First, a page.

And not only that, God has entered in, yes God has entered in, and is doing a new thing—a spirit thing—a ______ thing.
A new start
you are becoming the community God wishes you to be.
God is entering-into your name, into your being, into who you are,
and through His grace transforming you!

Jacob Jebekked. Jacob, despite being alone in the night—Jebekked. He wrestled.
And I’m not repeating the phrase “alone in the night” for the emotional impact of this phrase alone.
No. Jacob was very intentional about being alone that night
he wanted to be alone that night.
If we look back a few verses Jacob begins by sending waves and waves of his property toward his brother, hoping that he will take them and spare Jacob’s life.
Then, he does the same with his family—sending them in front of him as a sort of human shield.
Let me repeat that, Jacob took the phrase “women and children first”—which usually refers to protecting women and children, and instead sends women and children toward Esau, his brother who he believes intends to kill him and possible kill his family as well!
Jacob is putting everything he has—property and family—between himself and his brother.
He is doing everything in his power to be separated from his brother.
He is doing everything he can to be alone in the night!
But God doesn’t let this happen! God doesn’t let Jacob alone!
No, Jacob wrestles with this man from sundown to sun up. If this happened here in Baltimore they started wrestling at 6:27 last night, and didn’t stop wrestling until 7:17 this morning.
Yes, Jacob wanted to be alone,
he didn’t want to deal with people,
he didn’t want to deal with his brother
—but God stepped in and Jacob was not alone—instead he wrestled for 12 hours and 50 minutes!
And, you know, we so often think about this story of Jacob wrestling, and only think of its divine meaning—we so often describe this as the story of Jacob wrestling with God—or maybe, if we’re feeling a little low church—we call it Jacob wrestling with the angel.
But, if you look carefully, Jacob is re-named Israel, not only because he wrestles with God—but because he also wrestles with humans.
Israel is Israel because he is “the one who strives with Divine Beings and with Human Beings!”—he wrestled with God, and with Man.

And Church, you are called. Church, you are called.
Now sometimes we forget that.
Sometimes we forget we are called.
Sometimes we, like Jacob, try to be alone—alone in our faith, alone in our piety, alone in our church buildings.
Jacob sacrificed his stuff and his family to be alone—but, I would maintain we sometimes do him one better.
One of the ways church folk try to be alone is by focusing on wrestling with God.
Yes. You heard me right. We try to be alone by wrestling with God.
Or, maybe, we try to focus so much on God that we forget about Man—on the divine to the point that we forget about the human.
And when we do that—we use God to hide from our brothers; from our neighbors; from our neighborhood.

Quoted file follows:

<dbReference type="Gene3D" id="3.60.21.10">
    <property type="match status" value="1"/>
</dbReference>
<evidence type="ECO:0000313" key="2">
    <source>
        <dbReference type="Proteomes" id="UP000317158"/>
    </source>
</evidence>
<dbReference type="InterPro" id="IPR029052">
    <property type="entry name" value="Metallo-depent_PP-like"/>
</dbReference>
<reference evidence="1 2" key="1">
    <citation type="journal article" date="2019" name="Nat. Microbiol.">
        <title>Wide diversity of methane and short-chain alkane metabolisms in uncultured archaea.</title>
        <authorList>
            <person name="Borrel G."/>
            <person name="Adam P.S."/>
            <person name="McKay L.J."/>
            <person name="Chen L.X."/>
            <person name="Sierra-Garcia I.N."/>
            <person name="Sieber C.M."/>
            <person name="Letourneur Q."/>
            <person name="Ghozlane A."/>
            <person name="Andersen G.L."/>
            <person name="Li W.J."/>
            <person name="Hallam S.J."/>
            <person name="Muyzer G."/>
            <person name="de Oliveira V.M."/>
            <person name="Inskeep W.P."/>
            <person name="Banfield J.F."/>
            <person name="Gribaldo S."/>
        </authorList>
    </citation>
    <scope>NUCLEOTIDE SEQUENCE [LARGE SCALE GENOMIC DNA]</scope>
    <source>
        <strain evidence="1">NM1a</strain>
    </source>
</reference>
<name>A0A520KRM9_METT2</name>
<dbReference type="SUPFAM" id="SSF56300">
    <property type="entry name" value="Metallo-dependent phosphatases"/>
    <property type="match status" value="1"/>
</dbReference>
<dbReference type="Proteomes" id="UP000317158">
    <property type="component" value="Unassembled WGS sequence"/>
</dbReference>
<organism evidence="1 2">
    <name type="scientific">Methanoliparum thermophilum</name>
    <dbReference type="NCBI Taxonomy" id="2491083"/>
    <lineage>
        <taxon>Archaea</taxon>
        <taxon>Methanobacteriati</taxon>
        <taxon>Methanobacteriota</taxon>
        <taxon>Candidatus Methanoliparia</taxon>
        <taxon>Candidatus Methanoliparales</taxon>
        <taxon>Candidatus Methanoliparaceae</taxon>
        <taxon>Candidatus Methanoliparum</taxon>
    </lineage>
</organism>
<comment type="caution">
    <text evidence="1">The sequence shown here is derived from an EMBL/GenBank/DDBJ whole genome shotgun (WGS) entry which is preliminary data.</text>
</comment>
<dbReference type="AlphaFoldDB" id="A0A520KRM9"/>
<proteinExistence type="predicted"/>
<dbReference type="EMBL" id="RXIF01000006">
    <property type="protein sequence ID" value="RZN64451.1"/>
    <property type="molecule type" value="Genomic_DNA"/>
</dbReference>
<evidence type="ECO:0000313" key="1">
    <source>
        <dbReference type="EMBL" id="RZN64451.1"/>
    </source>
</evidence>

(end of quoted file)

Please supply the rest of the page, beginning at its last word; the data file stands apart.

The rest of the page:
God won’t let us do that!
After all, our God is the God who, at the end, says to us, “you fed me. You clothed me.”

And we ask, “when did we do that?”
And God responds, “when you fed the least of these, when you clothed the least of these.”
Yes, ours is a God who we wrestle with when we wrestle with others, when we wrestle with our sisters and brothers
Ours is a God who when we wrestle from sun up to sun down—those 12 hours and 50 minutes of darkness we are wrestling with both God and man—both divine beings and human beings! When we wrestle with one we wrestle with the other.

Or to put it another way, I think of a community meeting Pastor Mark was telling me about.
The main “issue” the community decided to focus on was the youth of Highland town. The youth, were described as both a “problem” and a people who needs help.
Perhaps they too can be Christ to you.
And, all I want to tell you, from all of that, is that I’ve been to Thursday night Basketball here at Breath of God.
I’ve seen you opening your doors to the youth.
But you can’t stop here!

Jacob Jebeked at the Jabbok.
Yes, in the end we find him limping into the morning light—changed—renamed—limping toward his brother!
We find him squinting a little as the light glimmers off the Jabbok. As he crosses over to the other side—cross over to a new relationship with his brother.

And Church! You are called to this community.
You have been called into a new relationship with the people of Baltimore!
You are called not only to serve here, but to learn here, and be community here!
You are called here! To Highlandtown.
You are called to wrestle,
and to engage,
and to be church
and to feel God’s breath reviving this place from Little Italy to O’Donnell Heights.
You are called to renewed engagement with your neighbors and with your brothers from Can-ton to Patterson Park.
You are called
to this community.

You are called to worship here!
You are called to belong here!
You are called to serve here!
You are called to grow in faith here!
Church! You are called to this community!
Amen and Alleluiah.